The 2nd phase of the credit crunch is coming.

What will the do to "save us" this time?

Nothing I suspect, just let the poor investors loose it all.

I went on safari once, watched a lion eat a warthog.

That's life.

Confiscate your savings. Obviously.

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They will do QE for ever or as long as they can get away with it

Edited by Killer Bunny

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Best to stock up on years worth of food rather than gold and bitcoin.

I can't, I don't own a house to put in all in!

They will do QE for ever or as long as they can get away with it

I agree but the real question is how long can they get away with it? Longer than Japan?

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We draw a lot of comparisons with japan but they also do still make stuff. They have Toyota, Honda Nissan, Sony, Nintendo, Canon, Nikon etc. What do we have? I mean at least they still make stuff or at least have companies involved in the making of stuff. We dont even have cadburies anymore. If we are relying on our "financial" industries does that not mean we are really in trouble?

Its just something I have been thinking about but I am not well versed in international commerce it just seems like I buy a lot of japanese stuff.

Just a thought correct me if I am wrong

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It's obvious there'll be another 2008 style crisis at some point, and it's obvious what the response will be regardless of the government we have here in the UK. More QE, and more measures to bail existing borrowers, be they financial institutions or individuals with mortgages, probably with some negative interest rates somewhere in the mix for good measure. It'll probably result in more general deflation, and more inflation in assets, like it has done so far.

They're going to take this one all the way, of that I have no doubt. The only question is, how far can it go? And I'm inclined to think - quite a bit further.

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Maybe. One thing's for sure they won't be able to slash rates.

#turningjapanese

BTW The title "2008.2" comes from KB. He has pointed out first that it's coming, I agree. This is gonna be a GREAT thead,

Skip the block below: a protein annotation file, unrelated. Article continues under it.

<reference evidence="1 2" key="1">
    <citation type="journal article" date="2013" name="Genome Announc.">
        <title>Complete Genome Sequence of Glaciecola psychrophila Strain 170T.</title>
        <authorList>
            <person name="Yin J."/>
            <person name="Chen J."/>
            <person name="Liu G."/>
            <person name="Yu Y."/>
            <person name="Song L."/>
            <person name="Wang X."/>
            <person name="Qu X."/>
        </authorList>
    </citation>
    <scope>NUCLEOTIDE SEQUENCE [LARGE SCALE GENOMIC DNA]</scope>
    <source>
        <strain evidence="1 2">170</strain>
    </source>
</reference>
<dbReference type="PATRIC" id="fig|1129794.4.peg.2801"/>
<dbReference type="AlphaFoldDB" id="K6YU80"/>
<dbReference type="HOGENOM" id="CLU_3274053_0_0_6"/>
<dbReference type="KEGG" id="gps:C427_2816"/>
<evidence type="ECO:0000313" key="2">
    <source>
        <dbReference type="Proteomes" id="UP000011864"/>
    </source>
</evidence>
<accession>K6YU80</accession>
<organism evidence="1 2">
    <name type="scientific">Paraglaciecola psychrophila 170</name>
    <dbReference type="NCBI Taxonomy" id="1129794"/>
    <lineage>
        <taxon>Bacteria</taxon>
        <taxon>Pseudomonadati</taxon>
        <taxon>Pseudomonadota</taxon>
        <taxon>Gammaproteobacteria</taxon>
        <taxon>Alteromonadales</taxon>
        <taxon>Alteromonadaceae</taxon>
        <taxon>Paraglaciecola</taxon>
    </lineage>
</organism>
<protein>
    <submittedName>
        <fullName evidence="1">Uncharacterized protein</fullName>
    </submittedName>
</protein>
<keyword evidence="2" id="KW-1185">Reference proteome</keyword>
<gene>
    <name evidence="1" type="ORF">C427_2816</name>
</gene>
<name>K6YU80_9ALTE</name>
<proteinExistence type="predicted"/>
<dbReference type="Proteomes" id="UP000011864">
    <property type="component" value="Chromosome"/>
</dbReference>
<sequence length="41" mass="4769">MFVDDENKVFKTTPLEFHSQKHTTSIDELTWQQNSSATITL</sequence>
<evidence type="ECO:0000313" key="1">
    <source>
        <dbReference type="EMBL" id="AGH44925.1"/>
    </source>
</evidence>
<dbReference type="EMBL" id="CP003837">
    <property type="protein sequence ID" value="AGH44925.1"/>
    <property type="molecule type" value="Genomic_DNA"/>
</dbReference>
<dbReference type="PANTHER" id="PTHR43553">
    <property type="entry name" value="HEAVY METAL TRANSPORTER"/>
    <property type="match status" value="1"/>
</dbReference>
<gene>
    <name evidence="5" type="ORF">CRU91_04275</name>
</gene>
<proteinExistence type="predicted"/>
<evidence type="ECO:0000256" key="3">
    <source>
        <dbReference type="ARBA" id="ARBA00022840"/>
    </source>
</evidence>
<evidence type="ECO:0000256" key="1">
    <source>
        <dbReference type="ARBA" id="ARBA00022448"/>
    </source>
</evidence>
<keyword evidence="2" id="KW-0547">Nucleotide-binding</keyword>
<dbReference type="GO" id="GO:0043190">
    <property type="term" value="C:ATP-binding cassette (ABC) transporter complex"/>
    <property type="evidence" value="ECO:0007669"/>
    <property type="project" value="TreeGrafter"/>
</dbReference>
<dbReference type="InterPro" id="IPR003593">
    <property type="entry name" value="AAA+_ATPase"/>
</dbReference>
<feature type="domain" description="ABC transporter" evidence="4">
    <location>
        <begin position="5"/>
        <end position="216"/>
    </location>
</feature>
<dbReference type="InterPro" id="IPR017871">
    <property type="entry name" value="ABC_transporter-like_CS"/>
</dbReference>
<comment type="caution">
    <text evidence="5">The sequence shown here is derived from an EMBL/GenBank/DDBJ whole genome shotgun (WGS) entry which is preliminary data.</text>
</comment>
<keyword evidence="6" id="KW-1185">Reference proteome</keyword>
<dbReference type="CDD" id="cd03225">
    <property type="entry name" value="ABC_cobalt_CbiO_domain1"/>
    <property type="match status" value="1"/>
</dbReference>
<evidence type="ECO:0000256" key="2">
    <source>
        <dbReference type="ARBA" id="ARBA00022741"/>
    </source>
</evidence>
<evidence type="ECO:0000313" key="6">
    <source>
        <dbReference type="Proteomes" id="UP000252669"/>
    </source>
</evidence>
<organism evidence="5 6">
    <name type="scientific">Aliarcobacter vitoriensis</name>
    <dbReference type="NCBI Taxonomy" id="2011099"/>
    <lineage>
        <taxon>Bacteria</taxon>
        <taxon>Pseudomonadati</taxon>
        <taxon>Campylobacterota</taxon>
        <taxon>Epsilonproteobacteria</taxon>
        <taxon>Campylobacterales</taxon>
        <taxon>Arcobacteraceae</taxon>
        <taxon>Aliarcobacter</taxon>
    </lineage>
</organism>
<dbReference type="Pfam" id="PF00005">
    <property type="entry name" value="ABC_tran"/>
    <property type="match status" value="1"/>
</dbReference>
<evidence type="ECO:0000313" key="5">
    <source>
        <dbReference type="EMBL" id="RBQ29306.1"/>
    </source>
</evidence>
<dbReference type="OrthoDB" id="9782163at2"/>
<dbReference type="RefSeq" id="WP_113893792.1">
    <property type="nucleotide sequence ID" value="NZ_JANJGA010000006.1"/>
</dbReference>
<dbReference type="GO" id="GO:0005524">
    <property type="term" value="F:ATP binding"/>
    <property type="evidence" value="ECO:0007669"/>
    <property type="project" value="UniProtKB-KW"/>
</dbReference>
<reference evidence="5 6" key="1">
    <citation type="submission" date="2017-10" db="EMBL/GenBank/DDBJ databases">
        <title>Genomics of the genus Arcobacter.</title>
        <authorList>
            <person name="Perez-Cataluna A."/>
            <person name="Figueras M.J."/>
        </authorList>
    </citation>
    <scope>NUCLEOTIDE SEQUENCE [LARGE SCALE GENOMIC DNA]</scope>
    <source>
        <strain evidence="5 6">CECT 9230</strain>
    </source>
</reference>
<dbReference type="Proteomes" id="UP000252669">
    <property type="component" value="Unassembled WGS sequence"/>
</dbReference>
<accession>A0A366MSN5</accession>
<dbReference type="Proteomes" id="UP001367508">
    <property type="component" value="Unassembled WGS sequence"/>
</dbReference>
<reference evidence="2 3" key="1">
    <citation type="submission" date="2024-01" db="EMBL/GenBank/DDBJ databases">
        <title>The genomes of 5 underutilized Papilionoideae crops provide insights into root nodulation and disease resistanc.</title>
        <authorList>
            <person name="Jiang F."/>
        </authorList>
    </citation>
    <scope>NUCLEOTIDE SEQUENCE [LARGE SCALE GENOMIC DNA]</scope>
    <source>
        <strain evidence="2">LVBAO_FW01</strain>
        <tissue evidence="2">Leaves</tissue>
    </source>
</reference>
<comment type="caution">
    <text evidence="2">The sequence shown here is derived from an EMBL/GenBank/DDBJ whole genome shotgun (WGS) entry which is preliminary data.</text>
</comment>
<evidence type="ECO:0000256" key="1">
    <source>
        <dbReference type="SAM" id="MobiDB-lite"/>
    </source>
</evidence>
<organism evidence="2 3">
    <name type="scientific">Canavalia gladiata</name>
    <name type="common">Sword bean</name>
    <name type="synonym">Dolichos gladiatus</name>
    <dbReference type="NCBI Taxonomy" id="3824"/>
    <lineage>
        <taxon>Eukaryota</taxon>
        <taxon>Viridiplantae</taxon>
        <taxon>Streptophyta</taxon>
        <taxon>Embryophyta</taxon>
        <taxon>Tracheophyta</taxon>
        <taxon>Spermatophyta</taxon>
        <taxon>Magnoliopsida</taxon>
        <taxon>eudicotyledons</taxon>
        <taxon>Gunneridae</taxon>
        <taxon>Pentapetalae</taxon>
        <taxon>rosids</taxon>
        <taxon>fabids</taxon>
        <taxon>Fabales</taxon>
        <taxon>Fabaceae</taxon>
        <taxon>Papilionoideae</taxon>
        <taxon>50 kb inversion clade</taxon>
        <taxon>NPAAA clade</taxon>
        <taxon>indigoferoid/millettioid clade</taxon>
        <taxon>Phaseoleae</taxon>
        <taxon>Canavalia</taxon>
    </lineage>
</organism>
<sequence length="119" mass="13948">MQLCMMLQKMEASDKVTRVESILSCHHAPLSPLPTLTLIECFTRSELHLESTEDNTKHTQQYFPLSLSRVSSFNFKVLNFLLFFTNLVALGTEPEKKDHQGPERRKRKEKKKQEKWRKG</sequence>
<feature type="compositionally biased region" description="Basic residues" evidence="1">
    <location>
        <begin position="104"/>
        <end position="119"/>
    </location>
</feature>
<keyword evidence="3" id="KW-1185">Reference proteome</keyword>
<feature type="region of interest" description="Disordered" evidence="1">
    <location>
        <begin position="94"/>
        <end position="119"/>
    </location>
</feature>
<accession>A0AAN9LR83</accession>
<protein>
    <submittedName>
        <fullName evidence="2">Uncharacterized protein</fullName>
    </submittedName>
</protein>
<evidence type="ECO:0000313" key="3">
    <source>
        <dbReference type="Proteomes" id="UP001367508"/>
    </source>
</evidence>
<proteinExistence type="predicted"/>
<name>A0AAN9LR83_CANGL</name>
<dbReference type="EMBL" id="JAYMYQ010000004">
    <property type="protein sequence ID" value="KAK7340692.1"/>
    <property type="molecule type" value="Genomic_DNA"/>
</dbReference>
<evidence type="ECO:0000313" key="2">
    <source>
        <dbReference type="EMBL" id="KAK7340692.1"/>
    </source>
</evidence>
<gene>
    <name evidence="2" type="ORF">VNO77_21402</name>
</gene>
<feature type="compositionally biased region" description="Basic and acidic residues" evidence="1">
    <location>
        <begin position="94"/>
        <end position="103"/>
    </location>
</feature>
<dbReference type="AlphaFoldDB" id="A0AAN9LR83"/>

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It's obvious there'll be another 2008 style crisis at some point, and it's obvious what the response will be regardless of the government we have here in the UK. More QE, and more measures to bail existing borrowers, be they financial institutions or individuals with mortgages, probably with some negative interest rates somewhere in the mix for good measure. It'll probably result in more general deflation, and more inflation in assets, like it has done so far.

They're going to take this one all the way, of that I have no doubt. The only question is, how far can it go? And I'm inclined to think - quite a bit further.

It'll all go Argentina in that case.

Sooner than later I suspect.

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We draw a lot of comparisons with japan but they also do still make stuff. They have Toyota, Honda Nissan, Sony, Nintendo, Canon, Nikon etc. What do we have? I mean at least they still make stuff or at least have companies involved in the making of stuff. We dont even have cadburies anymore. If we are relying on our "financial" industries does that not mean we are really in trouble?

Its just something I have been thinking about but I am not well versed in international commerce it just seems like I buy a lot of japanese stuff.

Just a thought correct me if I am wrong

Mitsubishi/ Hitachi the list goes on and on ...i`m no expert but i don`t think we can keep the plates spinning for even a fraction of the the time Japan have managed we have only managed to keep them spinning so far as we were deemed to be the best looking horse in the glue factory

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It'll all go Argentina in that case.

Sooner than later I suspect.

I'm more inclined to agree with those who compare us to Japan rather than Argentina. Japan also shows us that these things can drag on for years.

Politics has become completely decoupled from macroeconomics and appears to be moving in a different direction. At some point they'll become so incompatible that there'll be some kind of reckoning, but for now the central bankers will just carry on trying to get the economy back to 'normal' by flogging the dead horse of QE.